I’m sure you’ve at some point come across a statement similar to “Online training is one of the greatest paths to career advancement, increased sales, and enhanced productivity.” Even without sufficient proof, corporations believe in it, it speaks directly to their initiatives,statements like these have caused an overwhelming shift and belief in the idea that online training is the most effective form of employee and talent learning mechanism. Granted, if I ignore my bias, I can admit to at least one of the benefits being true. As with anything online, it’s available at your fingertips. But pardon me if I don’t jump at another opportunity to stare at my computer when given an opportunity to not have to stare at my computer.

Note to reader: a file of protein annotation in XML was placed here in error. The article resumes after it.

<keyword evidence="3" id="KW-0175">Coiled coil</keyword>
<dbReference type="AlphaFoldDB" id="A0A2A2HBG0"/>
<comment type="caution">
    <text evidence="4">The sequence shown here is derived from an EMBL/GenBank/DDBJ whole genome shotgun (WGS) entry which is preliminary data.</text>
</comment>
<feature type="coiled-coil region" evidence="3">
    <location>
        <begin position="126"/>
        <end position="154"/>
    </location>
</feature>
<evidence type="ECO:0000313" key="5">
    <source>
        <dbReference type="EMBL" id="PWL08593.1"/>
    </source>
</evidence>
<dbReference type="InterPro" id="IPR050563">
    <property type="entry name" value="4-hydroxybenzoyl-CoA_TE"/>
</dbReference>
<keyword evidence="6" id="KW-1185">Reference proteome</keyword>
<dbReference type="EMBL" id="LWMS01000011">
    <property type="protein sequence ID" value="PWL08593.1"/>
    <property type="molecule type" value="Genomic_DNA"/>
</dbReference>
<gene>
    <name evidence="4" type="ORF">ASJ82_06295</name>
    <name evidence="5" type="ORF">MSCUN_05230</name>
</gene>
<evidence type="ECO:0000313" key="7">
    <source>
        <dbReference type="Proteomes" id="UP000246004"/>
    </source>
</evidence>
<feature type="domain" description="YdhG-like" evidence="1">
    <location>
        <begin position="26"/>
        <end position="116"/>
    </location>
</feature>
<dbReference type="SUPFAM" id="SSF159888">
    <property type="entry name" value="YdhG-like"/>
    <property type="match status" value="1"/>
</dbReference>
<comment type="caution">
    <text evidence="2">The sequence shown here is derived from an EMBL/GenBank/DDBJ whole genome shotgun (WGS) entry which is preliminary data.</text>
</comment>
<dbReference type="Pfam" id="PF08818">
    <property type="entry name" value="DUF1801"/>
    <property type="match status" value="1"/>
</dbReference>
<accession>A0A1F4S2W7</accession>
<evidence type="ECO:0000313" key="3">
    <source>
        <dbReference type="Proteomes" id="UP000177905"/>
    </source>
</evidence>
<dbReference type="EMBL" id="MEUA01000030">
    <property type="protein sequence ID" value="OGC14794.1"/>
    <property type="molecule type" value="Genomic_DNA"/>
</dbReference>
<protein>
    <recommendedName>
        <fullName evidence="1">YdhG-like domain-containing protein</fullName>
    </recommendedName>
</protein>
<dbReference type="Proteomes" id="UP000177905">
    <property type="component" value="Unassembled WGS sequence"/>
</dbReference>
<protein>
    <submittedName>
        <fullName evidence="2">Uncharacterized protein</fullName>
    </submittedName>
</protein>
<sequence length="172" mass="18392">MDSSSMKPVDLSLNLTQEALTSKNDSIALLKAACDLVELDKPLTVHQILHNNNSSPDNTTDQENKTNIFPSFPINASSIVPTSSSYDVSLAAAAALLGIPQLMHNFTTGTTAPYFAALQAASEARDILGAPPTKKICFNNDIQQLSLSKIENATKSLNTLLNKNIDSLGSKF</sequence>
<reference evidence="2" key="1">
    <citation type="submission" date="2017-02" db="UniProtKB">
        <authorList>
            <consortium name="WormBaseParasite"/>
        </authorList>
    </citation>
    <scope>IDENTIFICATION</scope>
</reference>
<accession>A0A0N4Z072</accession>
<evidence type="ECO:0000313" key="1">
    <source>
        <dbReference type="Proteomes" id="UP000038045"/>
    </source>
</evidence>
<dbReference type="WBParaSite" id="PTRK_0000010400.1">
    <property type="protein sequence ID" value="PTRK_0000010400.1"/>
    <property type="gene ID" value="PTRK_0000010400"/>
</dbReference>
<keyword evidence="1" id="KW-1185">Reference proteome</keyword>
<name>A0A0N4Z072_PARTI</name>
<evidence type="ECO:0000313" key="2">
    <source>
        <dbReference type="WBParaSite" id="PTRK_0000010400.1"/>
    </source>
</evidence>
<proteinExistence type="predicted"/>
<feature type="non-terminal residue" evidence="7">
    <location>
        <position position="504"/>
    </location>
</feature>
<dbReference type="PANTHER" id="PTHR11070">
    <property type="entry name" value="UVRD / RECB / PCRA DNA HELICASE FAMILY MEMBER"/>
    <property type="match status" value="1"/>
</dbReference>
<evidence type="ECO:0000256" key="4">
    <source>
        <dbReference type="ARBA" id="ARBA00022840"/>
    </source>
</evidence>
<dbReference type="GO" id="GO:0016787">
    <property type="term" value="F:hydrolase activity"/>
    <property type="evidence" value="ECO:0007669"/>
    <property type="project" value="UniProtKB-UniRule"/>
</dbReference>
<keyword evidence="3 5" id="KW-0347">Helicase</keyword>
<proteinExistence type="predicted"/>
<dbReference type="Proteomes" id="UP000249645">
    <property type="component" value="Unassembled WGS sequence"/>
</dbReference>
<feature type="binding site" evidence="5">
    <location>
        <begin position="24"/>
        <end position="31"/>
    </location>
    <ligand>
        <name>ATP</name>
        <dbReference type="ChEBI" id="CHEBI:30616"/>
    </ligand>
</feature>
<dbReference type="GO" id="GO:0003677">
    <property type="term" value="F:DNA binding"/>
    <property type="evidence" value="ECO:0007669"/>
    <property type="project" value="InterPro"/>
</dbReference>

Did we become automatons? Have we forgotten how to be humans? A research conducted by Matthew Lieberman at UCLA showed that being social and connections with others is a fundamental a human need as food, shelter and water. It was also discovered that we feel social pain, similar to the loss of a relationship, in the same area of the brain that we feel physical pain. So I’ll ask again, have our corporations transformed us into moving mechanical devices made in imitation of a human being? There’s nothing like a dictionary definition to help you better understand.

Recently I flew out to Silicon Valley for an onsite training workshop at the offices of one of your local tech giants. 50 of the brightest technical minds in a room, imagine the conversations, the innovation potential and the opportunity that our interactions would produce. But nope, we used this once in a lifetime moment to do exactly as the creative genius (damn you sarcasm) that organized it instructed us to do pull out our laptops and log into an online training portal. Being on our computers is where we’re most comfortable, so we happily obliged.